Learning how machines work is captivating stuff, and I admire the essays that pull back the narrative curtain and stride into the repair shop. In "Swingline Nine," Jen Hirt illuminates the physics behind a desk-based contraption whose mechanics usually get little notice: "The stapler is a simple machine, in the same category as pulleys and axles ... Even when staplers went electric or morphed into heavy-duty staple guns, it was always just fulcrum, load, effort." Essays in every section delve into nuts-and-bolts terrain, and I littered the margins of my book with stars and exclamation points next to mechanical and historical insights: who knew that World War I-era Lansing, Michigan, was the birthplace of the lawnmower and home to a minor-league baseball team called the Lugnuts?
Williams followed his line about the poem as machine with these words: "Prose may carry a load of ill-defined matter like a ship. But poetry is a machine which drives it, pruned to a perfect economy." From Curlers to Chainsaws isn't academic per se, but many essays carry a load of scholarship, often with agility, sometimes more woodenly. I was grateful for the lyric pieces in the collection, their "perfect economy" balancing the academic default. I get it--many of the authors here are professors, whose most familiar tool is argument--but the more sinuous essays provide a welcome stylistic variety and tonal counterpoint. Notable is Joy Castro's taut and haunting lyric essay, "Grip," about a Ruger GP .357 handgun. She places a bullet-riddled paper target above her infant son's crib, a bulwark against the domestic abuse of her childhood--"the violence of our years with [our father], knifed into us like scrimshaw cut in living bone." To her the target represents a hope for safety, "a sort of oath I swore over your quiet sleep." The poet Nikky Finney's essay on the pencil closes the book, with an intellectual coming-of-age narrative that stays light on its feet:
A pencil could be said to have a mind of its own. The dark, sweet mind of a pencil had to be nurtured and lured out into sunshine ... You could sign your life away with a pen and never know what happened to your life.
Every tool can fail, of course. Pencil tips break. Engines bog down. Vibrators run out of batteries. The breadth of machines covered here is wide, but the collection would have benefitted from even more angles, whether indigenous, international, or otherly gendered. Perhaps because of the demographic uniformity, the emotional range of the essays in aggregate was a bit uniform--part nostalgic, part activist, mostly redemptive. Though individual pieces skirted rough edges, I craved more consistent complication. Don't useful tools sometimes cause harm? What about the costs of mechanization? What of apprenticeship that ends in aisempowerment?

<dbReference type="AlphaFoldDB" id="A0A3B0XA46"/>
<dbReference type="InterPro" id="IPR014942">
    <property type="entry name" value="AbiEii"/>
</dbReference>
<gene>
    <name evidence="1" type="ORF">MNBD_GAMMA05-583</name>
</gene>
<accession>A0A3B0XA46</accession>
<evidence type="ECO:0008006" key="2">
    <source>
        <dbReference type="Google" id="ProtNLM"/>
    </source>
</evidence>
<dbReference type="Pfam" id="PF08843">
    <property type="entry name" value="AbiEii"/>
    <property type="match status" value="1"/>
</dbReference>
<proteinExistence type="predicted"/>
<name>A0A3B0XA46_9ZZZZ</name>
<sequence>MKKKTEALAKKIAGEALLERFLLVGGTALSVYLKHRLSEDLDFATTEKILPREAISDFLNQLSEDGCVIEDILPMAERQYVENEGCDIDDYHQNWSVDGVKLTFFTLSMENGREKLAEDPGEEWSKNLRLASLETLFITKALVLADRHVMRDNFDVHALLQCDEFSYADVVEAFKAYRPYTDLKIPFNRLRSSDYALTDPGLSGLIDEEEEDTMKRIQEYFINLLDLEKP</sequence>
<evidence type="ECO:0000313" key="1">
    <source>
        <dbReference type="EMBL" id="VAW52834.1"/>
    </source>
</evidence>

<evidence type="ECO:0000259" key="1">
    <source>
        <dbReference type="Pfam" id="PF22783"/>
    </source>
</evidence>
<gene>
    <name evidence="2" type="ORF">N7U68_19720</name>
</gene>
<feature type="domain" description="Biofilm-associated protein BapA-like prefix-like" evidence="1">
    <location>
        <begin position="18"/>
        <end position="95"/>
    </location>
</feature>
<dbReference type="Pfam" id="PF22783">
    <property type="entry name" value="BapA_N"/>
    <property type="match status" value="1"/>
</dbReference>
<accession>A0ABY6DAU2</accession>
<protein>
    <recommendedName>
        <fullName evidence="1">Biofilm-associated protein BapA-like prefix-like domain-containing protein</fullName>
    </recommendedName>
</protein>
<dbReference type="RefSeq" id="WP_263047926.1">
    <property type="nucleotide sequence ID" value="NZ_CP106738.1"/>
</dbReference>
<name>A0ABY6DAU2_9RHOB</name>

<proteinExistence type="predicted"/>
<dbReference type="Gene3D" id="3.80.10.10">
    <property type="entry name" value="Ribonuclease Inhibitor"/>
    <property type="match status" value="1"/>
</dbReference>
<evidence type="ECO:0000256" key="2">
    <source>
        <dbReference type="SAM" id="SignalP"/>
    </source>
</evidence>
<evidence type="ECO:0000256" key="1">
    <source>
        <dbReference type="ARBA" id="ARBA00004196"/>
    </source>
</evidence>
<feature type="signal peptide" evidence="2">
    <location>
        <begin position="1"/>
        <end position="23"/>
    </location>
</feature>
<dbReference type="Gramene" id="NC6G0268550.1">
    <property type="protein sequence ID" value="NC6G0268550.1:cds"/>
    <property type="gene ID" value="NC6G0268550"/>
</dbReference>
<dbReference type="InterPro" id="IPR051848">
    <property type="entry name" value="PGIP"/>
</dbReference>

The inconsistency shared by most edited volumes also occurs here. Some essays feel too thematically determined--the word "plodding" arose often in my reading notes--and others that succeed in content don't vault the high bar of the stand-alone essay, lacking a through-line or a subsurface story to anchor the obvious one. Despite these flaws, the majority of essays use specific machines to build scaffolding from which to interrogate larger ideas. The very best ones do so with aplomb, moving from musical lines to nuanced thoughts that double back on themselves in fruitful ways.
Perhaps the volume's greatest accomplishment is how effortlessly it puts to rest the notion that a woman who loves a machine is an anomaly, or worse, something to be fetishized. Any woman who expresses an iota of mechanical aptitude has heard patronizing comments: Wow, you change your own oil? This book doesn't bother to defend its premise: of course women use machines, and of course we love them. While these essays include men--fathers, lovers, neighbors--and allude to the male gaze, here the most prominent watchers are women, seeing themselves. Karen Outen puts it well in her engrossing essay on typing: "In the end, our lives, our work, are all about sight--foresight, hindsight, insight, salvaged sight."
The next book I yearn for is an anthology about tools where women appear equally alongside men--where we shed our identity marker and join the ranks of all those humans whose lives are made better, worse, complex, or interesting by the tools to which we apply our hands and minds. As Ana Maria Spagna writes in "More Than Noise," about her years on a trail crew: "A woman running a chainsaw might surprise hikers or strangers at picnic-table dinner parties ... But after fifteen years, my gender made little difference."
Intention well applied becomes effort, and any task bears its evidence: a dug hole is surrounded by heaps of dirt. Sawdust covers the floor after boards are cut. A haircut leaves an itchy film on apron and neck. By this book's close, there is also residue. A litany of machines, scenes, and terms circled my mind, prodding further questions, notes jotted in margins. If the writer's task is completed, the larger job is still unfinished. I'd guess that this anthology will prompt readers to write, think, and tell machine stories of their own.
Christine Byl is a professional trail-builder and designer, and the author of Dirt Work: An Education In the Woods (2013). She lives in Interior Alaska.
Caption: Woman Ironing, Edgar Degas. Courtesy of the National Gallery of Art, Washington, DC.
Caption: Advertisement for the Happy Day washing machines, 1910
Caption: 1865 Singer Sewing Machine
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|Title Annotation:||From Curlers to Chainsaws: Women and Their Machines|
|Publication:||The Women's Review of Books|
|Article Type:||Book review|
|Date:||May 1, 2017|
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|Next Article:||Purity vs. virtue.|